Shares of fallen retail titan Sears Holdings (NASDAQ:SHLD) have lost more than 90% of their value just in the past three years. Virtually every department-store operator has been struggling, but not to the same extent as Sears.
Indeed, Sears Holdings' revenue has plunged by more than 40% during this period. Store closures account for some of this decline, but the company is also paying the price for failing to invest in its stores, with comp sales plunging at an alarming rate. Meanwhile, Sears has been burning about $2 billion of cash annually.
Despite these horrendous trends, some investors remain bullish about Sears Holdings. Most of these bulls recognize that the company's retail empire is doomed, but they argue that Sears still has lots of valuable assets that can be monetized. However, this is a dated view that may have been true five years ago but doesn't reflect the company's current situation.
The real estate is almost all gone
Real estate sales have been Sears Holdings' biggest source of funding in recent years. Between fiscal 2014 and fiscal 2016, the company received nearly $4 billion of proceeds from selling real estate. Sears Holdings brought in another $867 million from real estate sales in the first three quarters of fiscal 2017, plus an additional $167 million in November.
This situation puts the company on pace to comfortably exceed its goal of selling $1 billion of real estate in fiscal 2017. However, the result is that there isn't much real estate left to sell in future years.
As of a year ago, Sears Holdings owned 293 Sears full-line stores, 67 Kmart stores, and 20 smaller specialty shops. The rest of its stores were leased. In April, the company stated that it was already evaluating bids totaling upwards of $700 million for more than 60 stores. Given that Sears Holdings is set to end the year with more than $1 billion of real estate proceeds, it probably sold significantly more than 60 stores, leaving it with ownership of 300 or fewer stores.
Earlier this month, the company disclosed that 138 of its remaining properties -- nearly half of the total -- have an aggregate appraised value of just $985 million. If that average value of about $7 million per property holds for the rest of the company's owned store portfolio, the aggregate value of the stores that Sears Holdings still owns would be around $2 billion.
Sears Holdings also owns its headquarters complex and 12 distribution centers, and some of its store leases have value. Nevertheless, it's unlikely that the company has more than $3 billion of real estate left -- and even that could be a generous estimate.
The brands have lost value
Sears Holdings' brands are its other major asset. Last year, the company sold its Craftsman tool brand to Stanley Black & Decker (NYSE:SWK) for total consideration of about $900 million. The agreement allowed Sears to continue sourcing and selling Craftsman-branded tools in its own stores without paying royalties to Stanley Black & Decker for 15 years.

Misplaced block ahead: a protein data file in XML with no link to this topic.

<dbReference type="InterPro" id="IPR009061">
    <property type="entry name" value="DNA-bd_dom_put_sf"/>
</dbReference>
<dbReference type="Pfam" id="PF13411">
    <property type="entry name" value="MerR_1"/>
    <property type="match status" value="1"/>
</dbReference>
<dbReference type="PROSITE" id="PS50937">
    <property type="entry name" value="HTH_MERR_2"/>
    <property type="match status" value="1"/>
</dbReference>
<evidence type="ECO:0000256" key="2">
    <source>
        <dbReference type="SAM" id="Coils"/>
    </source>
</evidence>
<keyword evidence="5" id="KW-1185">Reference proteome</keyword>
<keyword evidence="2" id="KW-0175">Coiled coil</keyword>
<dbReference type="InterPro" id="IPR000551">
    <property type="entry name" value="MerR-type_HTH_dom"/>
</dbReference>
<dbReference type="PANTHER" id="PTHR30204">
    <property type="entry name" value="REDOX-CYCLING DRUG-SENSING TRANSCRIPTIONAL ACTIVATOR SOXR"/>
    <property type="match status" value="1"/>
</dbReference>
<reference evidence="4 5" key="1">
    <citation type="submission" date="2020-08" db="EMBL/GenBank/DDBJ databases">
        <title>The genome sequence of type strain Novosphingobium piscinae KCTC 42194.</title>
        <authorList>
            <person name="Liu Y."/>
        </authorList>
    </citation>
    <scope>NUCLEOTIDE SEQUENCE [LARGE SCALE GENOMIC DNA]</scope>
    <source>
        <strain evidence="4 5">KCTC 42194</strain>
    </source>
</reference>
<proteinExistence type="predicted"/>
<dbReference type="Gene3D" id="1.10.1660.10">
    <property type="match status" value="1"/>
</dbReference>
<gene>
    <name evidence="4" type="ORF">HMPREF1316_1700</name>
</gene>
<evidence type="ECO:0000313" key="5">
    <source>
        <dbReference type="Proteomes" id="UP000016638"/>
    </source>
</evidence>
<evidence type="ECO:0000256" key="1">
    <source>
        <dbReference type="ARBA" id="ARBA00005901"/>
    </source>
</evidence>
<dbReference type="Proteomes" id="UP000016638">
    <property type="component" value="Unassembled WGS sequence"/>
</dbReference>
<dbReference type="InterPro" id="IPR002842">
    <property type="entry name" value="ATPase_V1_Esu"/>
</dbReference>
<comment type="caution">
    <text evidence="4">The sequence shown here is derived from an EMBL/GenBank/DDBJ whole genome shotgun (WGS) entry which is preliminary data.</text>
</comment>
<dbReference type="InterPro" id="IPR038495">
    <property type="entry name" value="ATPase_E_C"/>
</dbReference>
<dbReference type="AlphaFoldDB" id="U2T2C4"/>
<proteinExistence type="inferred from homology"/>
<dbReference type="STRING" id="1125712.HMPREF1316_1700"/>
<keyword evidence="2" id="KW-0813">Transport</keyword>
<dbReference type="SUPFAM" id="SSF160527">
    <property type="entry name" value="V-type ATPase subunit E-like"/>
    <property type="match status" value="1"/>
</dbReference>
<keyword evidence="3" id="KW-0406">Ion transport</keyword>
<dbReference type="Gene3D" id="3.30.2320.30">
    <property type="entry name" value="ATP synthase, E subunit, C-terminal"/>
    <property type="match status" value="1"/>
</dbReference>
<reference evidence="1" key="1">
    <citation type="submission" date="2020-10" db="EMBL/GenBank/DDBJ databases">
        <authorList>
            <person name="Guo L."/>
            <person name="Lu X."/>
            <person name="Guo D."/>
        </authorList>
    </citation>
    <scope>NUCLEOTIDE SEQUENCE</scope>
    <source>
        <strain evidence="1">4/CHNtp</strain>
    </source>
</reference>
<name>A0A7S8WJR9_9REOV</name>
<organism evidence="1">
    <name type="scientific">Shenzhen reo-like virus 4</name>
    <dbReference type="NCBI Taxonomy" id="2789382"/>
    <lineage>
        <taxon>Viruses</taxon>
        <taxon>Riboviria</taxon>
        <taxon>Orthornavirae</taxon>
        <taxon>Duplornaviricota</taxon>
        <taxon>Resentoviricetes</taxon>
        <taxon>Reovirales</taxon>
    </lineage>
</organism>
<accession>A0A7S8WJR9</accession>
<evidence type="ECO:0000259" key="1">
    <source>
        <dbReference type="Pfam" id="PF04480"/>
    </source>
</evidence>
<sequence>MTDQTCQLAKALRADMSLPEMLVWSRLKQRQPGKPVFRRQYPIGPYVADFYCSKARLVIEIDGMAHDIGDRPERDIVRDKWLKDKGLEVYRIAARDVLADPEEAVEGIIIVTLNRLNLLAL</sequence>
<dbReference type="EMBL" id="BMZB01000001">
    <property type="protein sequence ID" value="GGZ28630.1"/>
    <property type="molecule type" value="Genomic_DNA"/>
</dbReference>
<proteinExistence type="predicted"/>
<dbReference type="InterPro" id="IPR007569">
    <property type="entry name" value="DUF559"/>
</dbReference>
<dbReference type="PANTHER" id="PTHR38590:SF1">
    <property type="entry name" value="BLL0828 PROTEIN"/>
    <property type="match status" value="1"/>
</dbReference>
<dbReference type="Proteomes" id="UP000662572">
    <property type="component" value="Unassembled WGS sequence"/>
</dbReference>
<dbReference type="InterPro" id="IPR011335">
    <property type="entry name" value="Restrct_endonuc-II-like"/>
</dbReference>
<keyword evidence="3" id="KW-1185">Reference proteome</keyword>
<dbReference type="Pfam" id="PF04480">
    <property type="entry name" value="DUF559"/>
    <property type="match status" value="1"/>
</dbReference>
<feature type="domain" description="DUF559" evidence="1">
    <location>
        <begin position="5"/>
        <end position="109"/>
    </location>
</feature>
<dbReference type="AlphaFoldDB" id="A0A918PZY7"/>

Kenmore and DieHard are the company's other two prestige brands. However, it's doubtful that either one is worth as much as Craftsman. For example, just before Craftsman went on the market, it held 28.5% of the hand tools and accessories market, plus about 9% of the power-tools market. For comparison, Kenmore's market share fell below 13% in 2016, and probably plunged again last year.
Furthermore, Stanley Black & Decker's market cap is nearly twice that of top appliance maker Whirlpool. At a high level, this suggests (but doesn't prove) that the tool business is more attractive than the appliance business.
Sears Holdings also has a large services business, which is probably still profitable. However, this revenue stream is quickly drying up as the company shrinks. In Sears' most recent quarter, services revenue plunged by 19% year over year to $435 million. Since services contracts are often attached at the time a product is purchased, this services business is likely to continue eroding rapidly as Sears Holdings shrinks its store base. This severely compromises its value.
Not enough assets to offset the liabilities
At the end of the third quarter, Sears had a negative book value to the tune of $4 billion. Assets on the books included $1.9 billion of property and $1.5 billion of goodwill and other intangible assets. The company expects to post another loss of at least $200 million for the fourth quarter, which will further reduce its book value.
In addition, even if management moved to wind down the company's retail operations as soon as possible -- which it has shown no sign of doing -- Sears Holdings would probably lose at least another $1 billion to $2 billion during that process. Severance pay, the cost of exiting leases, and inventory writedowns would all take a toll.
In total, the company's remaining real estate, brands, and ancillary businesses may be worth $5 billion or more. But they would probably need to be worth $10 billion for Sears Holdings shares to have any value. Based on the valuations realized for Sears Holdings' asset sales of the past few years, it seems very unlikely that Sears still has $10 billion of assets.